In the History Department we highly emphasize on the dissemination of knowledge created through research. Through publications, teaching, and innovative ways in engaging with our local and global communities, we hope to raise public’s awareness in history, and to bring history out of academia and into everyday lives and experiences.
Here you can explore some recent samples of how members of our Department's researches made a difference to a wider audience:
The Great Kantō Earthquake and a New Understanding of Responses to Natural Disasters
Drawing together the photos, maps and materials gathering from his research on the Great Earthquake, Professor Charles Schencking compiles a website, the Great Kantō Earthquake.Com, which serves as an online introduction to various aspects in the history of the Great Kantō Earthquake as well as an archive of materials free for public access. Since its launching in December 2013, the site has been visited more than 220,000 times. It has also been used as a core reference in other universities' courses on environmental history and the history of modern Japan.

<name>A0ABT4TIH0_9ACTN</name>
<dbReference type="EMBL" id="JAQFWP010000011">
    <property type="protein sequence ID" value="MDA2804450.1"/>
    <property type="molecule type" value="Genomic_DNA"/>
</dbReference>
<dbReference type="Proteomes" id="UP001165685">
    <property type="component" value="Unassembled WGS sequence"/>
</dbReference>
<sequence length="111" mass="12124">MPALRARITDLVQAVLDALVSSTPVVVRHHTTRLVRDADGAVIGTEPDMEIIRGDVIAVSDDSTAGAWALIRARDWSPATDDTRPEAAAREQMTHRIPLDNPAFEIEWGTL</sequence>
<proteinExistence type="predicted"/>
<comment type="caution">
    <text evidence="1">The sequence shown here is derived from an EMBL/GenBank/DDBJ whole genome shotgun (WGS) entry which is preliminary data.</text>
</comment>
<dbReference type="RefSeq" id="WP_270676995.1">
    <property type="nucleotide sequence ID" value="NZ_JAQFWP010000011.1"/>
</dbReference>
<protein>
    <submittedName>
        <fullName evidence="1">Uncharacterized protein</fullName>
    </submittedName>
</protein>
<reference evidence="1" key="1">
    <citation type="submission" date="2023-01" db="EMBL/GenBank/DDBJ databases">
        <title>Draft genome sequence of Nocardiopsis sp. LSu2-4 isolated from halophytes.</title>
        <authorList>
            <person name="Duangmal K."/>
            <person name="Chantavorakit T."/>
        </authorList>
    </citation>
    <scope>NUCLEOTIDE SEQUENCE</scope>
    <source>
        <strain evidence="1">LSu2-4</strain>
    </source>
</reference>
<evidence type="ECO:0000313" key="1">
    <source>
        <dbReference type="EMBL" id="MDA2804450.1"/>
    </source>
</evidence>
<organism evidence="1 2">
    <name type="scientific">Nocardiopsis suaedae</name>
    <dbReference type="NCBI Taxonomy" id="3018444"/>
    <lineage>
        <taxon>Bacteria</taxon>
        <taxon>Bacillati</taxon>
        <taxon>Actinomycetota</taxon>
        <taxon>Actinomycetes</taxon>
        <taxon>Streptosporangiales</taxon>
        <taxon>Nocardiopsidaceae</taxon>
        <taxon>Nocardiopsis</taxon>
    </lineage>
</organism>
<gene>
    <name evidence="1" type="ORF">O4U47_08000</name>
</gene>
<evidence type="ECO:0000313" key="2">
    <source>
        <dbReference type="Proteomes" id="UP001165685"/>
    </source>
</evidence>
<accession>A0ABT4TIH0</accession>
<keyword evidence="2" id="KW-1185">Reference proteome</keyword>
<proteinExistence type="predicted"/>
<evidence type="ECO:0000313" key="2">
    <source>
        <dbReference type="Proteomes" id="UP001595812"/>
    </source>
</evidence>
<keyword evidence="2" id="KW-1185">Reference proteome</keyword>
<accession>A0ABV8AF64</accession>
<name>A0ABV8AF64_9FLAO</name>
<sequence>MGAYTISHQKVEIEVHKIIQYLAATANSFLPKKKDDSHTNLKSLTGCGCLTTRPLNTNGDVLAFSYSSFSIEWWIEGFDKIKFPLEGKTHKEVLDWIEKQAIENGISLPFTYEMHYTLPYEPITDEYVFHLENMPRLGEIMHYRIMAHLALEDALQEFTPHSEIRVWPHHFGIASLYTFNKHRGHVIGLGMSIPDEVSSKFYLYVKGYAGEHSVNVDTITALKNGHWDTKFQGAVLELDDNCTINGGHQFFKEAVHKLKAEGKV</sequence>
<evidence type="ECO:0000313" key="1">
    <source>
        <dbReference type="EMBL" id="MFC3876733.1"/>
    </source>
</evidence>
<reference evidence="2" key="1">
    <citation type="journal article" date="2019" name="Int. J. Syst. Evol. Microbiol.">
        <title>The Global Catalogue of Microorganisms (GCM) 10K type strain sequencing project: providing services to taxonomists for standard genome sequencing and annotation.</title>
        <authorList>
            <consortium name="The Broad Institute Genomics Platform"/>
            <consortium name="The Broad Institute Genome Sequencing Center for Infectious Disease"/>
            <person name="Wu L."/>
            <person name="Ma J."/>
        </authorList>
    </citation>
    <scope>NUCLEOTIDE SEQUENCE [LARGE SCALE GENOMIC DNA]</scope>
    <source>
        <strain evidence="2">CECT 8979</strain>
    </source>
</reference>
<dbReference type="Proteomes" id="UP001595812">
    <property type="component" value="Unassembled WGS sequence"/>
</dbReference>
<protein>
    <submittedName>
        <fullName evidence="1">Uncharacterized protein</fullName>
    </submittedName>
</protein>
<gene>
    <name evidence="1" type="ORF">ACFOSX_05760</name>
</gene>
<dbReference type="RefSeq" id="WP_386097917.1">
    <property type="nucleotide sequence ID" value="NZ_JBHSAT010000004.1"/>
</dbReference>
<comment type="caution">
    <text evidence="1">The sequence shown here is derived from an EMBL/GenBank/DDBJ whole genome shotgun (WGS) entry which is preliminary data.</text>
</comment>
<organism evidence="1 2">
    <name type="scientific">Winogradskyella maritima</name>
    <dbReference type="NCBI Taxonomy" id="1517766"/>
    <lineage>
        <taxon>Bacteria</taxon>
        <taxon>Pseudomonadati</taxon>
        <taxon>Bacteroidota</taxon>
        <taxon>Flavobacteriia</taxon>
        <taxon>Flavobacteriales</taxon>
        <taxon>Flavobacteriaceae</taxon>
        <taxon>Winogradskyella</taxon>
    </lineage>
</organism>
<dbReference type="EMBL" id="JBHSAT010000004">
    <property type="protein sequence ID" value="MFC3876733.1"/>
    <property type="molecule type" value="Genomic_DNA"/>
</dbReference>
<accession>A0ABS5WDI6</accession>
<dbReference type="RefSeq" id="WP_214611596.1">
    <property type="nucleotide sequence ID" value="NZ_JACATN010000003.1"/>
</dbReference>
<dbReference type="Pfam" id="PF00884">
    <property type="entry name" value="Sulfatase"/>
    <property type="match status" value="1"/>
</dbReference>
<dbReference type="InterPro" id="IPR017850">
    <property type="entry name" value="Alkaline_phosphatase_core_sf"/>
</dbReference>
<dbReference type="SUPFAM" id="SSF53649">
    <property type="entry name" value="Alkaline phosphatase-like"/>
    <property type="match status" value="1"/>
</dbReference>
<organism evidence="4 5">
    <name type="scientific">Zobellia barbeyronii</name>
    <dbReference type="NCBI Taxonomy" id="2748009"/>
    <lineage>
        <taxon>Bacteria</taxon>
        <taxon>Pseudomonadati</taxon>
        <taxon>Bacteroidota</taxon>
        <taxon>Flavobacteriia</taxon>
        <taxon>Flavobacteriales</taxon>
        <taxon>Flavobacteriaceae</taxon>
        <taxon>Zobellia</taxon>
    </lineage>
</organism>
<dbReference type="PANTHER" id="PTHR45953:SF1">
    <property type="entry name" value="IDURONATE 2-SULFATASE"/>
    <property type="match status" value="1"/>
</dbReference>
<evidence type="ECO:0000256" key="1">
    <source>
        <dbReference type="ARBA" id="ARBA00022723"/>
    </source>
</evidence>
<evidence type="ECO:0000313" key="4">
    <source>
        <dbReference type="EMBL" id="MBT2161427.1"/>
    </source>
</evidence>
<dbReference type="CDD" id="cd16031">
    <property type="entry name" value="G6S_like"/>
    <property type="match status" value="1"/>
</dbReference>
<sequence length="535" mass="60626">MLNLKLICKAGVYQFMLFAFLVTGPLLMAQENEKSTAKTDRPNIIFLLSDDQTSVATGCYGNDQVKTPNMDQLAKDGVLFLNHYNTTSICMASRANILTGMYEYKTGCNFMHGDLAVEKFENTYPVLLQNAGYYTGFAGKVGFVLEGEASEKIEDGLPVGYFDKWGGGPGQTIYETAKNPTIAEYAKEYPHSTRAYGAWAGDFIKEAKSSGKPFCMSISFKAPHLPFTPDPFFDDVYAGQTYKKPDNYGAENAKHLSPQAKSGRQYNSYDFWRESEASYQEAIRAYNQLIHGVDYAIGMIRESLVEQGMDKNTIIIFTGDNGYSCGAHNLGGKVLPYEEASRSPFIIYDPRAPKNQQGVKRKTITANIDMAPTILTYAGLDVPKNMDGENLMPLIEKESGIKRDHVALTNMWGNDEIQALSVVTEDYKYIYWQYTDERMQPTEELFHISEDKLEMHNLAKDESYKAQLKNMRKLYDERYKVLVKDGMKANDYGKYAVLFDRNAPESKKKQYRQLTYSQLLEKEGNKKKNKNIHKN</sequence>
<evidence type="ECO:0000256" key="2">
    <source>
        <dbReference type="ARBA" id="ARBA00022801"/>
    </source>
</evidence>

Discovery Channel documentary
Research conducted on the legacy of the Great Kantō Earthquake as well as the reconstruction process that followed underpinned collaboration with the Discovery Channel in the production of a TV-documentary entitled: "Japan: Designed for Recovery" which aired on September and October 2016. The documentary has been shown in Australia, India, Japan, New Zealand, Taiwan and across South East Asia. The viewership, as estimated by the Discovery Channel, currently stands at 2.7 million individuals.
Professor Schencking was interviewed for the documentary and provided insights that were instrumental in the making of the programme. His book, The Great Kantō Earthquake and the Chimera of National Reconstruction in Japan, and his website were also referred to throughout the documentary as sources of analysis of rare imagery.
The research also led to a large museum exhibit, "Aftershocks: Experiences of Japan's Great Kantō Earthquake" at the Noel Shaw Gallery, University of Melbourne, from September 2015 to March 2016. It was estimated that over 1,000 people visited the exhibition. The curator of the exhibition, Hannah Gould, calls this rare collection of original documents and artefacts relating to the earthquake "one of the single most significant collections of these documents outside of Japan."